Last week, Turkey announced plans to dispatch research vessel Oruc Reis and two support ships to carry out operations through Aug. 2 south of the Greek islands of Rhodes, Karpathos, and Kastellorizo. The islands are close to Turkey’s coastline.
The declaration on Navtex, the international maritime safety system, angered Greece and prompted criticism by the United States, France, and other European countries.
“Greece gave an extreme reaction after our Navtex as if we will go occupy Meis Island (Kastellorizo),” Kalin said on CNN Turk. He said the planned area of exploration stood about 180 kilometers away from the small island.
“Nevertheless, our president said ’since these negotiations are continuing, let’s see what happens and put this on hold for some time,” Kalin was quoted as saying.
NATO allies Greece and Turkey are at odds over drilling rights in the Eastern Mediterranean.
Turkey has accused Greece of trying to exclude it from the benefits of potential oil and gas finds in the Aegean Sea and Eastern Mediterranean, arguing that sea boundaries for commercial exploitation should be divided between the Greek and Turkish mainlands and not include the Greek islands on an equal basis. Athens counters that Turkey’s position is a violation of international law.
Serhat Guvenc, professor of international relations at Kadir Has University in Istanbul, said the presence of elements of the U.S. Sixth Fleet for naval exercises in the area contributed to Turkey’s decision to suspend the exploration — which he called a “strategic retreat” by Turkey.
The Dwight D. Eisenhower Carrier Strike Group participated in surface exercises with the Greek navy between July 24-28.
“This was the direct result of the U.S. involvement, although the message was subtle and there was never an overt threat either against Turkey or Greece. But the presence of such a formidable and sizable U.S. naval force gives a clear message that Washington cannot afford to see a crisis between two of its allies turning into a hot conflict,” Guvenc said.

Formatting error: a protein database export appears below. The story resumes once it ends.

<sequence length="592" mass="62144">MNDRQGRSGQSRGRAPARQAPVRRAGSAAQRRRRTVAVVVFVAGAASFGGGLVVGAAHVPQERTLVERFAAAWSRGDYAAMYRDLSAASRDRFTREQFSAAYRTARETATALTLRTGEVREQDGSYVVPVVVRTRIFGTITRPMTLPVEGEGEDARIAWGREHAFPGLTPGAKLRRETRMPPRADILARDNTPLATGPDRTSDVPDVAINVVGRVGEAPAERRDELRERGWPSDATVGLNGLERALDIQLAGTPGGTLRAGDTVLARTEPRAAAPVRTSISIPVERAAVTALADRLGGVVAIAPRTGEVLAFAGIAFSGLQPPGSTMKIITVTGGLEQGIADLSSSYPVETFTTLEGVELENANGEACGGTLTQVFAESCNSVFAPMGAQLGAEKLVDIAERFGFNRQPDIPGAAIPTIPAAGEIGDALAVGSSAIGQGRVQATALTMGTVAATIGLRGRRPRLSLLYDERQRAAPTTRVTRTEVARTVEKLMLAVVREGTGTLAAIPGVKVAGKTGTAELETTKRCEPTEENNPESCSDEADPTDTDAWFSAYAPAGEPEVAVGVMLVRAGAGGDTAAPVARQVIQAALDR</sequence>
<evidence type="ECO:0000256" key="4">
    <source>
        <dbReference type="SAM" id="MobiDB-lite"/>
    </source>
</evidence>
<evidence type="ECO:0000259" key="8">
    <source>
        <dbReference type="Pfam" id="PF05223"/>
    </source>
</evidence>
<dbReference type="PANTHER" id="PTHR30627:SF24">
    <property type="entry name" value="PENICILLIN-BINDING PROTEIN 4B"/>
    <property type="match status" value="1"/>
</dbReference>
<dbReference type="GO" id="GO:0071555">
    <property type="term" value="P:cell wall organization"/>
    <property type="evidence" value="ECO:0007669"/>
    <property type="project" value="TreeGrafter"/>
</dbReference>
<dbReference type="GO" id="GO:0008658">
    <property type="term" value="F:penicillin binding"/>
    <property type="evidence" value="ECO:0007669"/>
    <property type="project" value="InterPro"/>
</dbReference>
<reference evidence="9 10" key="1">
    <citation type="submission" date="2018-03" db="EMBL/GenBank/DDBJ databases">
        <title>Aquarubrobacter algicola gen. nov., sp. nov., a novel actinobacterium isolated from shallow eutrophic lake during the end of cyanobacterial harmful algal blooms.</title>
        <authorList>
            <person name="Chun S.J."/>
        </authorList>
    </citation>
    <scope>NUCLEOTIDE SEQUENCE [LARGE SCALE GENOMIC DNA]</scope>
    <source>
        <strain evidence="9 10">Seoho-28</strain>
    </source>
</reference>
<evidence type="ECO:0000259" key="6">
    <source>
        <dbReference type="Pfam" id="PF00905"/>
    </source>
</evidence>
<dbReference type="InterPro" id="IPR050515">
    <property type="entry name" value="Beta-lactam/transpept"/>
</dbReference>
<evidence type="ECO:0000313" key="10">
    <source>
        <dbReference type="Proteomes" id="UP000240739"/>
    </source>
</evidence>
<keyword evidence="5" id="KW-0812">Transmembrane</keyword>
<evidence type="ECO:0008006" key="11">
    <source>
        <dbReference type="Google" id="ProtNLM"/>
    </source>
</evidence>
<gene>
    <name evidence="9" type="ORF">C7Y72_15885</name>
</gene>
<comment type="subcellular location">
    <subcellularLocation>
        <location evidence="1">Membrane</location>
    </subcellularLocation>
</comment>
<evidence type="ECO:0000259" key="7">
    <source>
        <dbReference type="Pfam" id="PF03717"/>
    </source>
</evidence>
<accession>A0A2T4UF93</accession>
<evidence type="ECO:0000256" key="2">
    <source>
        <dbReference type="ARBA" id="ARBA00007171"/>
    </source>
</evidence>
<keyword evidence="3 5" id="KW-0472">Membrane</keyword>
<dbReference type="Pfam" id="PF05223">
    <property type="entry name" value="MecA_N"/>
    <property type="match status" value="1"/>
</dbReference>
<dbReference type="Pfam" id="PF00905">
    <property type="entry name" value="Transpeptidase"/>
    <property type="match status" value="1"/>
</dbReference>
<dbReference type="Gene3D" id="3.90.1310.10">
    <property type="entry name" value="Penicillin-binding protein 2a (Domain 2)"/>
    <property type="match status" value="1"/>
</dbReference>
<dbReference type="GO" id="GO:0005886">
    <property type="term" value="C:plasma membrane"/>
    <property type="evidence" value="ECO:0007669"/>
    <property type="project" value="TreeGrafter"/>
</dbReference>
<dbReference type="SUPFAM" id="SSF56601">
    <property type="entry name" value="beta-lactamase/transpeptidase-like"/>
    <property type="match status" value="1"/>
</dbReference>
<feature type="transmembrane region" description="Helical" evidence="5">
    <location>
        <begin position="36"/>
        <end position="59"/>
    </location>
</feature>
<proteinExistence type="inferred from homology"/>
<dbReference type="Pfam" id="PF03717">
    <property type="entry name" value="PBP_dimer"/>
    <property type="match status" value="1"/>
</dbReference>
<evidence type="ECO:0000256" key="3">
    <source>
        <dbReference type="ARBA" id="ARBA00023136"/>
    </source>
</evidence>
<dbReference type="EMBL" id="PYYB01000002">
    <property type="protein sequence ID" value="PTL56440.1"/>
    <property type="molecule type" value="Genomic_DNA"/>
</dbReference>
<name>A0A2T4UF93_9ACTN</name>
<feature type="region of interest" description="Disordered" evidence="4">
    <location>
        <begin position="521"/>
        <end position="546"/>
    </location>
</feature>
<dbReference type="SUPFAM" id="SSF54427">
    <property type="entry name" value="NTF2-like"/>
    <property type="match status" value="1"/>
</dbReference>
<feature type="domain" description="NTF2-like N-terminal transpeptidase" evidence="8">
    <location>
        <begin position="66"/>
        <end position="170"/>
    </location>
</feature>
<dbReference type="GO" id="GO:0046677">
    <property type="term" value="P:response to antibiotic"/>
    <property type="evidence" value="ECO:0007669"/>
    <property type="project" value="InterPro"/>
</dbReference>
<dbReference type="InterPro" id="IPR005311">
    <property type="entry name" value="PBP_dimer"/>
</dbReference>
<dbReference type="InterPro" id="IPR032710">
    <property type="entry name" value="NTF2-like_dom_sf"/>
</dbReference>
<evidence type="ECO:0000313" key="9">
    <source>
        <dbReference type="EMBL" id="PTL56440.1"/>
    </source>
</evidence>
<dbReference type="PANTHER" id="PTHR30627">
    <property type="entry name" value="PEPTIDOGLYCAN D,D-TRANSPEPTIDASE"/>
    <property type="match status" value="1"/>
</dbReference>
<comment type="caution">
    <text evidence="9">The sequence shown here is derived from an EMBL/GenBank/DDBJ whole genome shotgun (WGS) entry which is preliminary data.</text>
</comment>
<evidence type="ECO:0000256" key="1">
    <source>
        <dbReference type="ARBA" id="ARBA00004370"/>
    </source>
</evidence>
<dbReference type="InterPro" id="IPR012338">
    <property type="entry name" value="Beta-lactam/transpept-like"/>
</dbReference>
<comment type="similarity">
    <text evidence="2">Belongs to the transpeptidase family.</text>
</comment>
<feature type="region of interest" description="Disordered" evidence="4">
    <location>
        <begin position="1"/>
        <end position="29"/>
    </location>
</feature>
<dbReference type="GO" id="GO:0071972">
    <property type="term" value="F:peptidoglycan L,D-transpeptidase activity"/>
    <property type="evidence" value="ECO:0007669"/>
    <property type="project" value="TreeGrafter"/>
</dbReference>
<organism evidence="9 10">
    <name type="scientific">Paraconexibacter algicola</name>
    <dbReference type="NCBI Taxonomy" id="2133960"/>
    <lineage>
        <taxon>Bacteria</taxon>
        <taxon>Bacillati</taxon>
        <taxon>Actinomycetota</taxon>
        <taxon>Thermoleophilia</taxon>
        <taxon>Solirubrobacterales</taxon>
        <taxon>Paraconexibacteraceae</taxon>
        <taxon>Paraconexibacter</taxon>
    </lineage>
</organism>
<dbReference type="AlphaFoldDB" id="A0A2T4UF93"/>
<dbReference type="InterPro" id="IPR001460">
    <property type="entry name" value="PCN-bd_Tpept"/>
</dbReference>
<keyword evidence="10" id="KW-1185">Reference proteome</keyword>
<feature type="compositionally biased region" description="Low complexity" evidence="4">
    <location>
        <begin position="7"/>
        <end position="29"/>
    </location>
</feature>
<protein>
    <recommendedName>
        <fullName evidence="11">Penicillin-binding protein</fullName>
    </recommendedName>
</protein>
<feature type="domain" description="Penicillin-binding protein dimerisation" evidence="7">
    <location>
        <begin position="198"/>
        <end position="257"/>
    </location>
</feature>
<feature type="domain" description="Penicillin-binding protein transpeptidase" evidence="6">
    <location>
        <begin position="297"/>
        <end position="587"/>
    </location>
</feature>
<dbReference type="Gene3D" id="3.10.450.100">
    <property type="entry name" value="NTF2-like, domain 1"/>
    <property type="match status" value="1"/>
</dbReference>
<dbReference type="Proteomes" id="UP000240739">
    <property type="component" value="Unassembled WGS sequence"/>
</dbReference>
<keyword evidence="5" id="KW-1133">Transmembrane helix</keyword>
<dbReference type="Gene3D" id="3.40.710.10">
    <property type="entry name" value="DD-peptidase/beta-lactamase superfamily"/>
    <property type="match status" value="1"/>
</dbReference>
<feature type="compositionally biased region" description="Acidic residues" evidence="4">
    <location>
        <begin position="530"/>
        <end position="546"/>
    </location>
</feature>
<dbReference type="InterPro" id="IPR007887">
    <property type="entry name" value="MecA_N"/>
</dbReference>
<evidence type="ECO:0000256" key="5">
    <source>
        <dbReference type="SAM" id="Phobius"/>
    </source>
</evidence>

Kalin emphasized the need for negotiations, saying bilateral issues with Greece should be solved through dialogue rather than through threats on Turkey’s bid for European Union membership.
He also suggested: “Everyone should continue working on their own continental shelves and conduct joint work in contested areas.”
In Athens, Greek government spokesman Stelios Petsas welcomed Turkey’s decision. He described the latest research mission as “illegal” but added that he hoped the two countries could have substantive talks.
“This is a positive development,” Petsas told private Skai television. “We want to have open channels of communication with Turkey and to discuss the issue that has been plaguing the two sides for many decades now: The demarcation of maritime zones. This is the issue, which of course needs the proper framework to move forward.”
The two historic regional rivals have come close to war three times since the early 1970s, including over offshore exploitation rights, ownership of an uninhabited Aegean Sea islet. The most serious confrontation was in 1974, when Turkey invaded the Eastern Mediterranean island nation of Cyprus, following an abortive coup by supporters of union with Greece.
Germany has led a diplomatic effort between the two sides, and earlier this month hosted a meeting that included Kalin and the head of the Greek prime minister’s diplomatic office. The meeting, held in Berlin, was revealed several days later by Turkish Foreign Minister Mevlut Cavusoglu.
“The game changer was the US policy of using the proverbial big stick in dealing with Turkey and Greece,” Guvenc said, adding that “Germany had little means to stop a naval confrontation between the two countries.”
___ Derek Gatopoulos in Athens contributed.
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